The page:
Mr Leng said that they work in collaboration with ZAWA to serve the community with water, but also in the tourism sector as a number of hotels replying on fresh water from desalination plants grows. "We have desalination plants to produce water for local people at Chukwani- Zanzibar municipality, Uzi small Island, and Kokota Small Island in Pemba.
We have several tourist hotels using the water," said Mr Leng. Mr Leng said the first project was at Chwaka where fresh water in the wells turned salty due to climate change. But the desalination plant at Chwaka has been closed after the government extended pipe water to the village from a nearby village.
He said that his company has been in Zanzibar for some time working with the Karume Institute of Science and Technology (KIST) in training students to become mechanics (car repair). But later due to increasing water scarcity we decided to work with the government to help in desalination of seawater.
"I hope the desalination process can solve water shortage on the islands," he argues. He said although the process is relatively expensive, "currently a minimum of USD 20,000" it is a good solution to the current water crisis in Zanzibar and that the people and government can invest.
He said that developments in desalination technologies are specifically aimed at reducing energy consumption and cost, as well as minimizing environmental impacts. Solar energy is used in all the desalination plants. Mr John Mhina, head of service Zanzibar- Moerk Water Solutions said that ZAWA has been working hard, but it is overwhelmed with challenges particularly shortage of funds to improve water system.
He said: "the government should support ZAWA alongside improving public private partnership in making sure that water crisis ends. People can also be encouraged to pay for water so generate income for the water authority." Mr Mhina said that availability of water is among workable strategy to fight poverty, and that the time spent to search for water, can be used in development programmes like school, farming, and other income activities.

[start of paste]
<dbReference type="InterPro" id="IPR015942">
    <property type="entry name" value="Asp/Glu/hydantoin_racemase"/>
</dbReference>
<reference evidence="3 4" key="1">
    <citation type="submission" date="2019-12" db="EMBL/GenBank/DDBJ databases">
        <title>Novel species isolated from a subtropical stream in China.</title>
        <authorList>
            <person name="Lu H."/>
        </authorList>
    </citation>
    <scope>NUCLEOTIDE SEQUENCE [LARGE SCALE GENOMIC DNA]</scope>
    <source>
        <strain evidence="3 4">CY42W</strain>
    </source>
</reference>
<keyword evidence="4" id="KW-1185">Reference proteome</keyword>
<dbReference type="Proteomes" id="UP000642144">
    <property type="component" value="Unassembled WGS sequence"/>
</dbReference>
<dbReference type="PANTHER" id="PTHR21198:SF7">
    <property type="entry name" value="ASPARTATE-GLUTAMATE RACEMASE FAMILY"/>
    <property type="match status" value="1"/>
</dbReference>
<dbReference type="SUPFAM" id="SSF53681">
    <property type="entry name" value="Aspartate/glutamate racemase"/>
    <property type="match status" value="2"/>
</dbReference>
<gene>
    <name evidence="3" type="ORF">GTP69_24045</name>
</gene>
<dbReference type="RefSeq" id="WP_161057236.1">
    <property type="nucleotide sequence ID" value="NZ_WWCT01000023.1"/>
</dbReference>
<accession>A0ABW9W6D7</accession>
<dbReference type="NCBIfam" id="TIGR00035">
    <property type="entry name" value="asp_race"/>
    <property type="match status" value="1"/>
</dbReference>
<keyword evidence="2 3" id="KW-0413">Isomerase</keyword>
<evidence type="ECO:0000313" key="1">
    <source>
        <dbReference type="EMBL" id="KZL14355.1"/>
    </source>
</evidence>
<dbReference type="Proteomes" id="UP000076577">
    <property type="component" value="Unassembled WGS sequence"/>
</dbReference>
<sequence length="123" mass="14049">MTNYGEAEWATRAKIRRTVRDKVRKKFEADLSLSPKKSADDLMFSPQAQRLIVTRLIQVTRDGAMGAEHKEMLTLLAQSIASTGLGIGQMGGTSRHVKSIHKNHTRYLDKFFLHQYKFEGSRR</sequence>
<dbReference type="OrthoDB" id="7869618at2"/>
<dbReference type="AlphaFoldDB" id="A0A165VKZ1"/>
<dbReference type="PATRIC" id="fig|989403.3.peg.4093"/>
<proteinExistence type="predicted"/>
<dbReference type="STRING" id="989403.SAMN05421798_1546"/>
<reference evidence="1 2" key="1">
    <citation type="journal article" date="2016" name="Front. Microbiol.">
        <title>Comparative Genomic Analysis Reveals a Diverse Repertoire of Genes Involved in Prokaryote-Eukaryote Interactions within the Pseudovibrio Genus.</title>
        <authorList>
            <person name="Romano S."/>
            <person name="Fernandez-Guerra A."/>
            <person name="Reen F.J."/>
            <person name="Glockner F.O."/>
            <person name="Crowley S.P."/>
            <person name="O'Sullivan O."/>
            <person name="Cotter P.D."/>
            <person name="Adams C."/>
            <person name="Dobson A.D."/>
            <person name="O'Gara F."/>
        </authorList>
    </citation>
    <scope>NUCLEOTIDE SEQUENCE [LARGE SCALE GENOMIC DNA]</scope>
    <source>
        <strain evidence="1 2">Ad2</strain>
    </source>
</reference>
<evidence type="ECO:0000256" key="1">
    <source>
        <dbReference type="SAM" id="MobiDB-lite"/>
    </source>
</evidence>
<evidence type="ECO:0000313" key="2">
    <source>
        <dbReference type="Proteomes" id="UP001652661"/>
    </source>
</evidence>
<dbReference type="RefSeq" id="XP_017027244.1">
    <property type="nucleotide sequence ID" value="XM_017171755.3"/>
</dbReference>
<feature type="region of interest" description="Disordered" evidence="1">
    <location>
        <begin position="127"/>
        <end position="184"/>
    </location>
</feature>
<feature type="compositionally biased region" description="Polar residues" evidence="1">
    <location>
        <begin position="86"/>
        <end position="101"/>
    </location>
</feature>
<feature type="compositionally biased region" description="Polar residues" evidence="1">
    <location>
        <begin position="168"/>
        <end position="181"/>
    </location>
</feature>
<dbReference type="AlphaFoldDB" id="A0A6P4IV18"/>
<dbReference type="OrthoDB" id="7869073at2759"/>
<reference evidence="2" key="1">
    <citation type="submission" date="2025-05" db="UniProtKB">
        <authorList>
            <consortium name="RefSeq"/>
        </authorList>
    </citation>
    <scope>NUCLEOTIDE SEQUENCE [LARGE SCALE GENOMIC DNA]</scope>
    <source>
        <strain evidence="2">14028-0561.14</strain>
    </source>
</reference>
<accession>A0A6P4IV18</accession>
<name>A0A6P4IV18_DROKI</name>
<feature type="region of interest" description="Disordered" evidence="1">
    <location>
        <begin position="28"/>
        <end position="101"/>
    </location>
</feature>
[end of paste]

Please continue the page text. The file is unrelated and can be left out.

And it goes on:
Because of the importance of water some countries in Africa like Tanzania have 'water week', and also governments in Africa have their annual 'African Water Week' which represents a political commitment at the highest level where governments, regional institutions, international partners, the private sector, civil society, and the media focus on Water.
Officers responsible for water, from different parts of the world, and in particular Africa, meet during the "African Water Week" to discuss and collectively seek solutions to Africa's water and sanitation challenges.
It is held annually in keeping with the decision of the African Ministers Council on Water (AMCOW) to institutionalise the Africa Water Week (AWW) in order to build momentum on achieving the Millennium Development Goals (MDGs) water and sanitation targets by 2015, and the 2025 Africa Water Vision.
Analysts argue water means different things to each of us but one thing is certain - it is vital for all our lives and that's why the UN designates 22 March every year as World Water Day: a day to celebrate life giving water. It is estimated that about 748 million people around the world still have no clean water to drink.
Photo courtesy of Travel Aficionado on Flickr.